56in wingspan Cessna 172 Skyhawk
In July 2013, I took my first flight ever, in a Cessna 172. This is what sparked my interest in aviation, and has lead me to the RC hobby. For this reason, the Cessna 172 continues to be my favorite aircraft, making it high on my list of planes to scratch build. One of my first planes I ever built from Dollar-Tree foam board was inspired by the Cessna 172, although it didn't really look much like it. So, now I decided to build a plane that really looked like the 172, using my own building style, which uses home depot pink foam board instead of dollartree foamboard. Also, I have been fortunate enough to attend the Ohio State University, where they have a fleet of Cessna 172 aircraft painted up in the university's colors, so I thought this would be a cool paint scheme to choose.
I began with a '3-view' drawing of the Cessna 172 which I found on google, and used Fusion360 CAD software to create a 3D model of the plane from the 3-view drawing. I designed it in inches, and rounded every dimension to an even 1/4 in, since this would make it easiest to build using a standard US ruler. The model is nearly exactly the same proportions of the real plane, with the exceptions of the horizontal and vertical stabilizers. From prior experience, having too small stabilizers causes a model aircraft to fly poorly, so I slightly exaggerated their size when designing this plane. I tried to get the horizontal stabilizer to be about 30% of the wing area, and the vertical stabilizer greater than 50% of the horizontal stabilizer's area. Once the 3D model looked good, I used it to make 2D plans. Here is a link to the pdf plans: https://drive.google.com/drive/u/1/folders/11_D7h9qMzg80kX1qxPoV41qFSrPt2d4T
Here is a video detailing the 3D model I created in Fusion360:
With printed plans in hand, I began construction of the fuselage. I started out with a 24"x24" piece of 1" thick Owens Corning foam board. Since I most of the plane was designed with the panel pieces being 1/2 inch thick, I used my hot-wire cutter to cut one of these pieces in half, so I would have 2 1/2in thick pieces.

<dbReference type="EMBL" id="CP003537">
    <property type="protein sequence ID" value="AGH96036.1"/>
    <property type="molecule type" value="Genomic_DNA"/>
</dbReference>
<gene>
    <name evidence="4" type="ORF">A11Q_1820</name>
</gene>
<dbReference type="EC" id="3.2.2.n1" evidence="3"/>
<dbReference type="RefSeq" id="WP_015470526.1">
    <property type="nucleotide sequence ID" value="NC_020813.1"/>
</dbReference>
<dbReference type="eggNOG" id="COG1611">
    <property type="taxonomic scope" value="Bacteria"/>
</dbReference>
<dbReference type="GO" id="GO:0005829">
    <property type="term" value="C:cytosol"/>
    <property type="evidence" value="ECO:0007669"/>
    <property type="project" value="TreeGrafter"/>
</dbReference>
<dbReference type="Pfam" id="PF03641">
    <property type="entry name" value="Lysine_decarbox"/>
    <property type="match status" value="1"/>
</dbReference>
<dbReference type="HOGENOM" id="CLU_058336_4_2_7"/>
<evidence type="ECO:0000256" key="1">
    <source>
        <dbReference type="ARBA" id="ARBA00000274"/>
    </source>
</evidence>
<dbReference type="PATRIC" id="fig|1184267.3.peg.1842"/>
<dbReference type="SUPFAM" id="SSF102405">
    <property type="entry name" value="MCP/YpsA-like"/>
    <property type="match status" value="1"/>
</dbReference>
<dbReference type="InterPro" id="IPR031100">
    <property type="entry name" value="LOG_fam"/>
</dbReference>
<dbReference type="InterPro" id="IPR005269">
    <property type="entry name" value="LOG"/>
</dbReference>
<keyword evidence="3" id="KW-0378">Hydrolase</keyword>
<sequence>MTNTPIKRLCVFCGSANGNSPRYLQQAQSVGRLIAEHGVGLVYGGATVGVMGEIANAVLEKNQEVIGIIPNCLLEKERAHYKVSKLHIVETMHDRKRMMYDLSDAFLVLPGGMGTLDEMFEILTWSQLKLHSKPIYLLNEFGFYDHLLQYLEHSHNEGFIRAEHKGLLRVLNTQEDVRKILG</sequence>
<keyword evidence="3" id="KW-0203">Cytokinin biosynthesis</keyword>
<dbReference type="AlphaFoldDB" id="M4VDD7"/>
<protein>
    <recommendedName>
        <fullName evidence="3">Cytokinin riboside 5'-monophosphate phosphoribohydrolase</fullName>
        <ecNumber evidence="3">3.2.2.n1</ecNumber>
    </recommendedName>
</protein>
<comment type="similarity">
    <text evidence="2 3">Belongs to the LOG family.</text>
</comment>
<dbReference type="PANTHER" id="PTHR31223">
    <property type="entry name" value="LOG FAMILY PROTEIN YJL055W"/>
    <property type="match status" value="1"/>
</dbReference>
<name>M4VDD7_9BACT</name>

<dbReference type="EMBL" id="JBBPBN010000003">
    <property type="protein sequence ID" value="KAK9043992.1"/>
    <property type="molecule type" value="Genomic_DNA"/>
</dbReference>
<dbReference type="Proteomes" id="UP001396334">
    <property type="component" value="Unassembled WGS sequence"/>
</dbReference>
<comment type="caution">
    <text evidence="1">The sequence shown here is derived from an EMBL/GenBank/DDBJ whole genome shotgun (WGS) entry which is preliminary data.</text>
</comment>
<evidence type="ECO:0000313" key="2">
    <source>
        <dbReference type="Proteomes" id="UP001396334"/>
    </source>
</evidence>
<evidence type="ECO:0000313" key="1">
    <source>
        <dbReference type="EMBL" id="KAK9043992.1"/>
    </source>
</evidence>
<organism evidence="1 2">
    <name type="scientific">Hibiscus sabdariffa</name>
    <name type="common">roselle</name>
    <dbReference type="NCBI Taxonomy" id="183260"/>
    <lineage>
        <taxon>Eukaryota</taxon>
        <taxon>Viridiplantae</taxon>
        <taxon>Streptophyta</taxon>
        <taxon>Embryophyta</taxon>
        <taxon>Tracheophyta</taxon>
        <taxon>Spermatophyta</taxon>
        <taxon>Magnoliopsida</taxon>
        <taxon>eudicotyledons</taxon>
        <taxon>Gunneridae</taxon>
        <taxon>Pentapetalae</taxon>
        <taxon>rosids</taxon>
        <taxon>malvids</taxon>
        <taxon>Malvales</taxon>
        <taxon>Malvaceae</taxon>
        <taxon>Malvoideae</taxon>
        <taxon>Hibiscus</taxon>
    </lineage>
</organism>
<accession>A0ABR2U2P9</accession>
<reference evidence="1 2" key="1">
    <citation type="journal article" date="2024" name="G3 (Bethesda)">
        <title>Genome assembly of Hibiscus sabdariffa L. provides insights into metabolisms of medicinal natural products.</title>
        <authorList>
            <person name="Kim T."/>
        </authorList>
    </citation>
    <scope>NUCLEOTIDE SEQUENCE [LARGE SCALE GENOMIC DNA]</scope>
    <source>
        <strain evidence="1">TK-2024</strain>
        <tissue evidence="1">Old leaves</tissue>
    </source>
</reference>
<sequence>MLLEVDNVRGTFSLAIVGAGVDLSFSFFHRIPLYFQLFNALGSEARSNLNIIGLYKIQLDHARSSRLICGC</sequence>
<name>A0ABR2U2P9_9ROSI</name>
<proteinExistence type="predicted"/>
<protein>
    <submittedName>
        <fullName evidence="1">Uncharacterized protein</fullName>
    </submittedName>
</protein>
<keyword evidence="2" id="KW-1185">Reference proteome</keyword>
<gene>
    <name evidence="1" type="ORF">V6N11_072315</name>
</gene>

Next, I used the plans I had made to draw out and cut out all the panel pieces for the fuselage. I then used gorilla glue and masking tape to hold the pieces together to make simple box shapes.
The fuselage was assembled in 3 box sections. After the gorilla glue dried, I removed the tape, and used my hot wire cutter to slice off the edges of each piece which would be glued against the next section. I did this so that each piece would have a smooth and straight face to glue them together. Next, I glued the 3 section together, holding them in place with masking tape and clamps. I made the 'firewall' piece and bottom of the nose as one large piece, glued it in, and then cut the bottom to follow the contour of the nose side panels.
Here is a build update video documenting the build up to this point:
Next I glued on the top panel of the fuselage tail. I glued on a piece of foam onto the rear window area, then cut it to follow the shape of the fuselage side panel.I used 1/2in thick foam for the stabilizers. I used a thin 1x6mm carbon fiber strip as a spar for each stabilizer. These were glued in with gorilla glue into a slot. Then I glued them onto the fuselage.